books How to publish a book

Tips about publishing your work, for both professional and personal projects.

As technical writers, the written word is pretty important. And while we can create documents and other material in a variety of online formats, sometimes the printed word is the way to go. For example, training workbooks are best delivered as printed material.

These days, there are a lot of ways to generate printed documents. For small runs that will be distributed in-house, a multifunction copier and a three-ring binder might do the job. But a fully bound book can deliver a more professional look. We reached out to one printer that specializes in these custom print jobs to ask what people create and how to prepare content for print.

Let's start with an introduction. Who are you, and what do you do?

My name is Paul. I’m the Senior Content Manager at Lulu. That means I oversee the content we create, from blog posts and website pages to social media, emails, videos, and podcasts.

While I’m responsible for all the written content Lulu produces, I focus on writing long-form content for our blog.

Lulu is one of the world's biggest independent self-publishing and print-on-demand providers. Founded in 2002, Lulu came about after Red Hat CEO Bob Young wrote his own book. He was struggling to find a publisher who would pick it up. So he self-published with a vanity press—costing him a ton of money and leaving him with boxes of unsold books. We still have bookcases full of those books in the Lulu offices.

After that experience, Bob founded Lulu to make publishing accessible to anyone.

Since 2002, we’ve been focused on print-on-demand. Lulu offers other publishing options (like ebooks and retail distribution to sell books on sites like Amazon), but we’ve stayed with print as our main product.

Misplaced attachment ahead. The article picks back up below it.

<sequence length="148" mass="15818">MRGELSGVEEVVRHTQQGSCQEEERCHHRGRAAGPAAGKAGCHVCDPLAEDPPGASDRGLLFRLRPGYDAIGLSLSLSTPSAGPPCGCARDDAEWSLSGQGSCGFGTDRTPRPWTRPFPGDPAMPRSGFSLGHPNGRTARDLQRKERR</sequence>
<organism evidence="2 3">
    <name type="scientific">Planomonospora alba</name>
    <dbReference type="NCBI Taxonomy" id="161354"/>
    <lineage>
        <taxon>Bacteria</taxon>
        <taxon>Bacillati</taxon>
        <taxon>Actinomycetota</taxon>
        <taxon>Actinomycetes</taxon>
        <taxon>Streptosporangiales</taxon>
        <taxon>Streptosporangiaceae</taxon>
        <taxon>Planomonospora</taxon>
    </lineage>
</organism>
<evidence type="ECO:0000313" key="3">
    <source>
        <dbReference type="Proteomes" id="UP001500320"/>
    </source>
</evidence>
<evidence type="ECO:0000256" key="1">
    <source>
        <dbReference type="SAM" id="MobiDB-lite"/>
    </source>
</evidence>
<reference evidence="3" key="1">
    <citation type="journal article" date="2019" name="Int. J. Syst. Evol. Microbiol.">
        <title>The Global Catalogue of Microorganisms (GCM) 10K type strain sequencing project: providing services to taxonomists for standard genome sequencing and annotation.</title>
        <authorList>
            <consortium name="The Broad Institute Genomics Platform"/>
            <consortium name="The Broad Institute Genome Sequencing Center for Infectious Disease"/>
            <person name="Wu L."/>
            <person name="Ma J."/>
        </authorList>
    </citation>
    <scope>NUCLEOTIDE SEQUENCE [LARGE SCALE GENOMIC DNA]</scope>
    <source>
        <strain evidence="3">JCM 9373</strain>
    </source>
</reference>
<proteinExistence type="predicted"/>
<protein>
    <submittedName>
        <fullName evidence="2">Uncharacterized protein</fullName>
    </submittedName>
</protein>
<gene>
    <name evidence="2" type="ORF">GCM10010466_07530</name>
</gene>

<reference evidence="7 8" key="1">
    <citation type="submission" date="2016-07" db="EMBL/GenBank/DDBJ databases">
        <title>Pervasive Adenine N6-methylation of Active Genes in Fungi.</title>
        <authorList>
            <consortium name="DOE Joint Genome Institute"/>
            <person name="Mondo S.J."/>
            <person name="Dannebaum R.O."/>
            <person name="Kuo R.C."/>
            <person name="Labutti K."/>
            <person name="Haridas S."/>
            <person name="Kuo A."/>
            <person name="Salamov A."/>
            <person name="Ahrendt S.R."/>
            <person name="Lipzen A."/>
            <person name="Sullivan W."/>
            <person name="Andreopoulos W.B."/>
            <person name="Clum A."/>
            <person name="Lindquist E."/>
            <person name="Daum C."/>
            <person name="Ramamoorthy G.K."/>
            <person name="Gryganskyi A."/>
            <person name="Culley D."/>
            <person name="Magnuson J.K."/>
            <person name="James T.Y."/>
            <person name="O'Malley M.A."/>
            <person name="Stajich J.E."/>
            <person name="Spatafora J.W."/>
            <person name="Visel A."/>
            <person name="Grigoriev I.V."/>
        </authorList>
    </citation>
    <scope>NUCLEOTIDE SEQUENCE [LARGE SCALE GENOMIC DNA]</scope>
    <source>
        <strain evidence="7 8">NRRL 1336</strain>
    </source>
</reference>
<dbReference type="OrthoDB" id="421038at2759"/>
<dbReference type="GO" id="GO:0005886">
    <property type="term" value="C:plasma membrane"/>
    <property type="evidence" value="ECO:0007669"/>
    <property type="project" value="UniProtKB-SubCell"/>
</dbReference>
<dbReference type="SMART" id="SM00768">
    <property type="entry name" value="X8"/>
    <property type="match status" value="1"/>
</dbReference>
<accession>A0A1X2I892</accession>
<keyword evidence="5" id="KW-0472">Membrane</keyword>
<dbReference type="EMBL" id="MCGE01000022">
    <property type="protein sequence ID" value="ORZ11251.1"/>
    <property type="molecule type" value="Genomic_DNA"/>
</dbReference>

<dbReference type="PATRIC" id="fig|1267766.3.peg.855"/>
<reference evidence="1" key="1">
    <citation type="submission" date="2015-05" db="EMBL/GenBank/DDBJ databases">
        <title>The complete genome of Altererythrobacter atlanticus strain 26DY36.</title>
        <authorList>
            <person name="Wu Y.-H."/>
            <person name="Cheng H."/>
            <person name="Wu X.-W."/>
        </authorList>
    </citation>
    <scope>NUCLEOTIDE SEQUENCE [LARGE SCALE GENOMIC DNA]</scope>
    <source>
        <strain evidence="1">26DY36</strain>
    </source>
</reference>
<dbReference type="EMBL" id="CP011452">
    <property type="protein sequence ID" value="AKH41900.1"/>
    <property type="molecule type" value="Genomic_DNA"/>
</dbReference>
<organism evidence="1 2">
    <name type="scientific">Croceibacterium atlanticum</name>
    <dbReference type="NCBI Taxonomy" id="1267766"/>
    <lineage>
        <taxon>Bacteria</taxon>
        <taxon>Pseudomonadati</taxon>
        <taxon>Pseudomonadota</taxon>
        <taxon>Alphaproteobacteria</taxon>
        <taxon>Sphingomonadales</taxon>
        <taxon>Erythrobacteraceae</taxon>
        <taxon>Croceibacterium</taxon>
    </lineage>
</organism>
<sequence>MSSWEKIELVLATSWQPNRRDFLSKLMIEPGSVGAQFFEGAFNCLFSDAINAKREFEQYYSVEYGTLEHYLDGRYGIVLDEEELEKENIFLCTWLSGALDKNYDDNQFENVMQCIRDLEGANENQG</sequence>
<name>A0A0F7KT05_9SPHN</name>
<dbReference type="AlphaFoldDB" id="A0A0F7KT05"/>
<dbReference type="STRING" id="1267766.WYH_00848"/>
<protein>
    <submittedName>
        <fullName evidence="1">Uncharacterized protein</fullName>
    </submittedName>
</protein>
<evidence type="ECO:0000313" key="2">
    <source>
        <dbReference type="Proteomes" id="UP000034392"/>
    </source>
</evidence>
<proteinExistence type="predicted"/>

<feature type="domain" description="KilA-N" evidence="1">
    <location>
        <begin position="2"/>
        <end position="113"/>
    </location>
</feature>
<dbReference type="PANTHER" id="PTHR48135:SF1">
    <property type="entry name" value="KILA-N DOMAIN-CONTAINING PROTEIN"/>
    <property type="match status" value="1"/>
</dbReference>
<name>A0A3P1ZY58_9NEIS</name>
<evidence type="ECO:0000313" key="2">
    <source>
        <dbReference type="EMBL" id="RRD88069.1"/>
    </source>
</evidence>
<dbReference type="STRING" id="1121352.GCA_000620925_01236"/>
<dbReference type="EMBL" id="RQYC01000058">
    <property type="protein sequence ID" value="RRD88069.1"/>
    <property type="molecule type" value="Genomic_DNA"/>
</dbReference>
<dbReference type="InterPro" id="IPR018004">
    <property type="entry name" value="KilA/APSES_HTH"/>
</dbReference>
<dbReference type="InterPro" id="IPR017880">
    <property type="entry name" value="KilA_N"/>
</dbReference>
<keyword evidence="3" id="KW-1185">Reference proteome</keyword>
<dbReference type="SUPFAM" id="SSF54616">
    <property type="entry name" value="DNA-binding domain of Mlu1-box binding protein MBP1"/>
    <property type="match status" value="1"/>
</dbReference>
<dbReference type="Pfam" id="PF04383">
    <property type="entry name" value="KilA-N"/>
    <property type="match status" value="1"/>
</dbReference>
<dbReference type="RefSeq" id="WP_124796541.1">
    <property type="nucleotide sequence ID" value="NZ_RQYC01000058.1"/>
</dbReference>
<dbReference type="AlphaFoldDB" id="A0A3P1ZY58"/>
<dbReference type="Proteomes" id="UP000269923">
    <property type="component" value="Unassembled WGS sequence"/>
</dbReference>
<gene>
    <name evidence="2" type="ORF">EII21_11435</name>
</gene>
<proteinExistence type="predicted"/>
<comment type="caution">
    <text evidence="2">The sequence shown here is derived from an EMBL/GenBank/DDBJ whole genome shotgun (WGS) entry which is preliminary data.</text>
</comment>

As we’ve grown and the publishing world has changed, Lulu shifted from making print-on-demand accessible to facilitating various alternative methods for selling books. Lulu Direct is our ecommerce business line, featuring connections to popular ecommerce services (like Shopify, Wix, and WooCommerce) so creators can sell books directly to their fans. 

What is the process to self-publish on Lulu?

Publishing on Lulu follows a pretty similar process to all on-demand printers. You’ll need to have a file prepared and formatted. That means you’ve written, edited, reviewed, revised, and fully designed your book’s files before coming to Lulu.

This step is a challenge for many new authors and creators because it requires learning the ins and outs of page layout. How to add a running header or design for full-bleed printing is not a skill most of us naturally develop. Once a creator does get over the learning curve for file design (or they hire a professional designer to do it for them), publishing with Lulu is really easy.

You upload that file, enter all the metadata for your book (like the title, ISBN, and description), and finally, make a cover with our designer or upload your own cover design.

A few things I think anyone self-publishing (whether on Lulu or elsewhere) need to know:

  1. Finish writing the book before you start looking into publishing options. This is a huge area where new authors and creators tend to mess up. Don’t worry about publishing until you’ve finished writing the book!
  2. Once your book is done and you’re into the editing phase, pick out a self-publisher (Lulu, obviously) and start learning their process. That might mean watching videos, reading guides, or uploading a test project (grab some files from Gutenberg or just make your own blank files). Most importantly, get your hands on some templates (for interior pages and the cover) and design around the specs. Building your files without thinking about the printing specifications will (almost) always lead to frustration and more work.
  3. Review, revise, and review again. I don’t think anyone has ever self-published a book without something that could be fixed. Thankfully, POD makes this process easier and less expensive—you can simply order a copy of your own book, review it thoroughly, and once you’re done with the edits, upload a new PDF file.